Where do you have your most "A-ha" moments?
Often when having a casual chat with someone outside of a work context, unexpected insights or words can suddenly pop-up into view that somehow make things click, or give new life to an idea. That’s why I always encourage others to use opportunities to connect with different people in different situations, as unexpected inspiration can come from the most unexpected moments.
How do you energize outside of your work?
I can usually be found practicing Kyudo on the weekends. Otherwise, I also enjoy unwinding by watching a good movie, and going to onsen with my wife – our favourite spot is Yugawara.
What's your biggest vice?
Enjoying good food and nice wine – although I try to resist doing so too much!
What are the best reads you've had lately?
Let my People go Surfing – The Education of a Reluctant Businessman, by Yyvon Chouinard (Founder, Patagonia)
The Bhagavad Gita (Hindu scriptures)
The Practice of Management, by Peter F. Drucker
Top movie of all time?
The Passenger, by Michelangelo Antonioni.
Favourite cartoon character growing up?
Lucky Luke – the Western comic series originally created by Belgian cartoonist Morris. Lucky Luke is a cowboy and gunslinger who’s always fighting against the bad guys, leading a life full of action while always keeping his great sense of humour. His slogan – “The man who shoots faster than his shadow” – has stayed with me since childhood.
What's on heavy rotation at home right now?
Léo Ferré and Supertramp.
Favourite travel destination?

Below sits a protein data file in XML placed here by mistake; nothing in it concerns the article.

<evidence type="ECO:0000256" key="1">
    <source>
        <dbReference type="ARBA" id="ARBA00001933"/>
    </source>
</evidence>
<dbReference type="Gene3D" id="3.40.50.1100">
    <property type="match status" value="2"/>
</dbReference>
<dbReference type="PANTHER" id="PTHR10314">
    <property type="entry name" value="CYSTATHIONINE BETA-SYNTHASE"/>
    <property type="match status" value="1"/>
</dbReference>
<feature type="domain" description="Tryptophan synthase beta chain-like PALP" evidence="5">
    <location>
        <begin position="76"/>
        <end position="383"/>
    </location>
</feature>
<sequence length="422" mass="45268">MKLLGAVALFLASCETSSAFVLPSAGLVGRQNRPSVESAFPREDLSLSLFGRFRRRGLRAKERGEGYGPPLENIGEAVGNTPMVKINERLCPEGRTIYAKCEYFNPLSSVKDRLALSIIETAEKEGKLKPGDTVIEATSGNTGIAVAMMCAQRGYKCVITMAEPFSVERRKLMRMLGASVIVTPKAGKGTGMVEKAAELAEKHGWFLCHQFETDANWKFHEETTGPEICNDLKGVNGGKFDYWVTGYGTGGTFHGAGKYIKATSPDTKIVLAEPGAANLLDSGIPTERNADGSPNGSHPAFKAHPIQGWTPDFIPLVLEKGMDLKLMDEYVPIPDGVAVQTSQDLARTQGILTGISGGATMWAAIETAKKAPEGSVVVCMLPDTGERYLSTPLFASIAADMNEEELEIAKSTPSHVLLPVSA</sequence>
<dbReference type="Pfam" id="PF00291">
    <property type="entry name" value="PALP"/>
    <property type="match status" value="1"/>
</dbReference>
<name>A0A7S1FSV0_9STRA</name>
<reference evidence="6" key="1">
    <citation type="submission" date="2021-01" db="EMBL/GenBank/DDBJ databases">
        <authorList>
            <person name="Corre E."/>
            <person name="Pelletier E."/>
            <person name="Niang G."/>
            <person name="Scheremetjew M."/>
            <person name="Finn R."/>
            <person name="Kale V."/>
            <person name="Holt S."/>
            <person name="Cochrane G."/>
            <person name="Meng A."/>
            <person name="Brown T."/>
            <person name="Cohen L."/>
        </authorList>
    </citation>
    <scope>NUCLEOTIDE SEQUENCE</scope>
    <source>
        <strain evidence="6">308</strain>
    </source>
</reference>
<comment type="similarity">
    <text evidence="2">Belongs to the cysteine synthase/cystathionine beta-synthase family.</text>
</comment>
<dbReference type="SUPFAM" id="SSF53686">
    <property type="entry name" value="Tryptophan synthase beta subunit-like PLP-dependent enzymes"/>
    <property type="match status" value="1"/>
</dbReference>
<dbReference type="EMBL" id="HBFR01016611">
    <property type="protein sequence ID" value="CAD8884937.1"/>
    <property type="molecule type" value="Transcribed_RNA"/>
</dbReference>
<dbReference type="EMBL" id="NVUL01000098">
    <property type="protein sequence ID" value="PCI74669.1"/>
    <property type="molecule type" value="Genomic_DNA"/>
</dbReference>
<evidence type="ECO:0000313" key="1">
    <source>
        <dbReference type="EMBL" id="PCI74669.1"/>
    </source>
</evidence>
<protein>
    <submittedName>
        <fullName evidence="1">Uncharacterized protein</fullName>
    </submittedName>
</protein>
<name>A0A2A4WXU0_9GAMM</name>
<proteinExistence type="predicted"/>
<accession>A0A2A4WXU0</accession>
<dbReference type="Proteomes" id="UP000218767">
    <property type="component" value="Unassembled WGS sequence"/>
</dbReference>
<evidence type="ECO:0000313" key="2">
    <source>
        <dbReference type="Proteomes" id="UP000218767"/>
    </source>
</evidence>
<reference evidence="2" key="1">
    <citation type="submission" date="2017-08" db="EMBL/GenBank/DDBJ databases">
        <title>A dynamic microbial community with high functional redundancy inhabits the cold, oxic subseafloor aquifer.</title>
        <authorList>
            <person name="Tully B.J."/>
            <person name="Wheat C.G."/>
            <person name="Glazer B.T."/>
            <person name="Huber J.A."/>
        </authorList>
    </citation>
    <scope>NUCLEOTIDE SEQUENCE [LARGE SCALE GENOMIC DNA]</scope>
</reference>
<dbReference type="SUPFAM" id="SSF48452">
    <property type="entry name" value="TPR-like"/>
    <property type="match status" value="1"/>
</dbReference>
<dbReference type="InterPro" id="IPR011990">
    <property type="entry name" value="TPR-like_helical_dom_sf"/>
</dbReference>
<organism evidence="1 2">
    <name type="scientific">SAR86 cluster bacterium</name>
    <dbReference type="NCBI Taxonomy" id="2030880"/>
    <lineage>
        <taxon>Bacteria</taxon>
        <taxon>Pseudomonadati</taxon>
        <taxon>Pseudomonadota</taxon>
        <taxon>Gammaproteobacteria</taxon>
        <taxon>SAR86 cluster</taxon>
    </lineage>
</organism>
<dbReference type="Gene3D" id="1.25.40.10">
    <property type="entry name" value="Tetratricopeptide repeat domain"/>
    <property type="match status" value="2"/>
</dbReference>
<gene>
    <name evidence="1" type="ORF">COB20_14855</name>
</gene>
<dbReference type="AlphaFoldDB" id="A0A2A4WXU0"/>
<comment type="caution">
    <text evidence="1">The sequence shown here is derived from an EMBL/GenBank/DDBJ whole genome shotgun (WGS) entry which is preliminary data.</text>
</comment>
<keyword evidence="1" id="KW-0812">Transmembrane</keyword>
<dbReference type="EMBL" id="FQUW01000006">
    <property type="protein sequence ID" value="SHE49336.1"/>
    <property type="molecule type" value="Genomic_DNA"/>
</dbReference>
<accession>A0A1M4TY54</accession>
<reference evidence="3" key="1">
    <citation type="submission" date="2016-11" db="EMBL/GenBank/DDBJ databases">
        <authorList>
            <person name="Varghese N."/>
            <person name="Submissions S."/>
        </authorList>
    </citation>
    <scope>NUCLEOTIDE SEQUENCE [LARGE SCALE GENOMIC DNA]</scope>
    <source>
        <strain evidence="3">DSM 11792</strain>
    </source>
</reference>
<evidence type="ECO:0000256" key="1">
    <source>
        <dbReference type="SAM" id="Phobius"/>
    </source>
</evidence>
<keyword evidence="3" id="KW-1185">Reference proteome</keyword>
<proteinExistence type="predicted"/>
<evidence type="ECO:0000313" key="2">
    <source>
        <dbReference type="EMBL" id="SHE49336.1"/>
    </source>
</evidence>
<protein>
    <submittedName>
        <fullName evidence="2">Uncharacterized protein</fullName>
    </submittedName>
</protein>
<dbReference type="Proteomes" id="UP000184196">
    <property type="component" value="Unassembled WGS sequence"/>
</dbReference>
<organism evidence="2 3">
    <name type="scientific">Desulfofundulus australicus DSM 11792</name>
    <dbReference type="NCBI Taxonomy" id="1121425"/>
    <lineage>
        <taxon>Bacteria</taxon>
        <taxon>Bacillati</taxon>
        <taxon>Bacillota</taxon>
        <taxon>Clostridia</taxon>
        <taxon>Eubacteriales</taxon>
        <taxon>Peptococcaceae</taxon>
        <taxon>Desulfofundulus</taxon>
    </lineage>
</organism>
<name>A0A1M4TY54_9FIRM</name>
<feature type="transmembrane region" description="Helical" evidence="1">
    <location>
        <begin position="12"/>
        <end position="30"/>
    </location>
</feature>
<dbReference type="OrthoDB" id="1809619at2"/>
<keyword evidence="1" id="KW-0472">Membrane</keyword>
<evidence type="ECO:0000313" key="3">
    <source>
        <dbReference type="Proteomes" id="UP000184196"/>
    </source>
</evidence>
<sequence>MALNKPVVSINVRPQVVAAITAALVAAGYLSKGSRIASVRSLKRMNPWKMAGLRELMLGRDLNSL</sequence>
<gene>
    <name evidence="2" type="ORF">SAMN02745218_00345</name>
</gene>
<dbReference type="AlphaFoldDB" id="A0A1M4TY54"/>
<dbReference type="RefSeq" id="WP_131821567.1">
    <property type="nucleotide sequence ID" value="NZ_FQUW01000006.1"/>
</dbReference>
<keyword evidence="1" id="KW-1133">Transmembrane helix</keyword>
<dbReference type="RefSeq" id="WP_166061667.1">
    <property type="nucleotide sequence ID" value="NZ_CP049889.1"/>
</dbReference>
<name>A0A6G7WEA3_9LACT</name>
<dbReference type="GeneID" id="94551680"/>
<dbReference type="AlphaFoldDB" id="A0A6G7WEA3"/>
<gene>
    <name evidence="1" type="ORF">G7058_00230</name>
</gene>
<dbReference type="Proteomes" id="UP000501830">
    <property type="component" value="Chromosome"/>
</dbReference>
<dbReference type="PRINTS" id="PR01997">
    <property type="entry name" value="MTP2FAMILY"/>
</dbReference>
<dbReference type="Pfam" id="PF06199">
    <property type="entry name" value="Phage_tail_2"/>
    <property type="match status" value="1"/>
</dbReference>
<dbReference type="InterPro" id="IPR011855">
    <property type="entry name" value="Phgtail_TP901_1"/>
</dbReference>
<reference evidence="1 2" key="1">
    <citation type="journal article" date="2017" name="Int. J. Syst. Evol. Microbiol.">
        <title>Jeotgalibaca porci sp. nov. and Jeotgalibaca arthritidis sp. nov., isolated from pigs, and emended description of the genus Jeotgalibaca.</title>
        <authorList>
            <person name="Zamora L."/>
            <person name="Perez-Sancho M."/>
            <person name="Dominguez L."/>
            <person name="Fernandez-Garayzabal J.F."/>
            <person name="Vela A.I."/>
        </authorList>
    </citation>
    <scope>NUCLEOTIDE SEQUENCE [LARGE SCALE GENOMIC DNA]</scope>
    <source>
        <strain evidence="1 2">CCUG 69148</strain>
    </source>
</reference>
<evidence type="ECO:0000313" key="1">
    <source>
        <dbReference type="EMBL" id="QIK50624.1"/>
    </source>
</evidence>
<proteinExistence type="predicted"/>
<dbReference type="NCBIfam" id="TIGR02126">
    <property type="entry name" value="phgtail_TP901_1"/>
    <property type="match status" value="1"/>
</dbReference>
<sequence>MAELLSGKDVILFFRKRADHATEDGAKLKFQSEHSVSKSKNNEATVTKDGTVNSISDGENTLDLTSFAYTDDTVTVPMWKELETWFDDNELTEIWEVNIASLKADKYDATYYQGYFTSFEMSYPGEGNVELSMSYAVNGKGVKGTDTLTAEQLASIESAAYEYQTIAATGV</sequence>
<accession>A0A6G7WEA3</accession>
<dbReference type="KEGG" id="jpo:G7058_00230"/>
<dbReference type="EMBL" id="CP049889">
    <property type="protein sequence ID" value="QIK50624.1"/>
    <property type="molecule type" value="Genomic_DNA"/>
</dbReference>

Dordogne in South-West France, where I’m currently renovating a house.
Top bucket list travel destinations?
The Marquesas Islands in French Polynesia (where Paul Gauguin spent his final years).
What will you be doing post-retirement?
Practising Kyudo, and writing – especially about what we can learn from ancient wisdom and tradition that can be applied to modern business.
And to close with, your favourite quote?
“Right-minded shooting will always result in a hit”. I have the Japanese calligraphy for this framed on my office desk. In essence, this means you shouldn’t focus your energy on hitting the target, but on what is inside you – your mind-set, and your form. If you do this well, you can be confident the results will follow.
“Let not the fruit of action be your motive, nor let your attachment be to inaction”, from the Bhagavad Gita. These days, especially in business, we get so obsessed trying to drive performance and achieve results, that we forget to focus on the essential: our duty to do the right thing for the consumer, the employee, and society as a whole.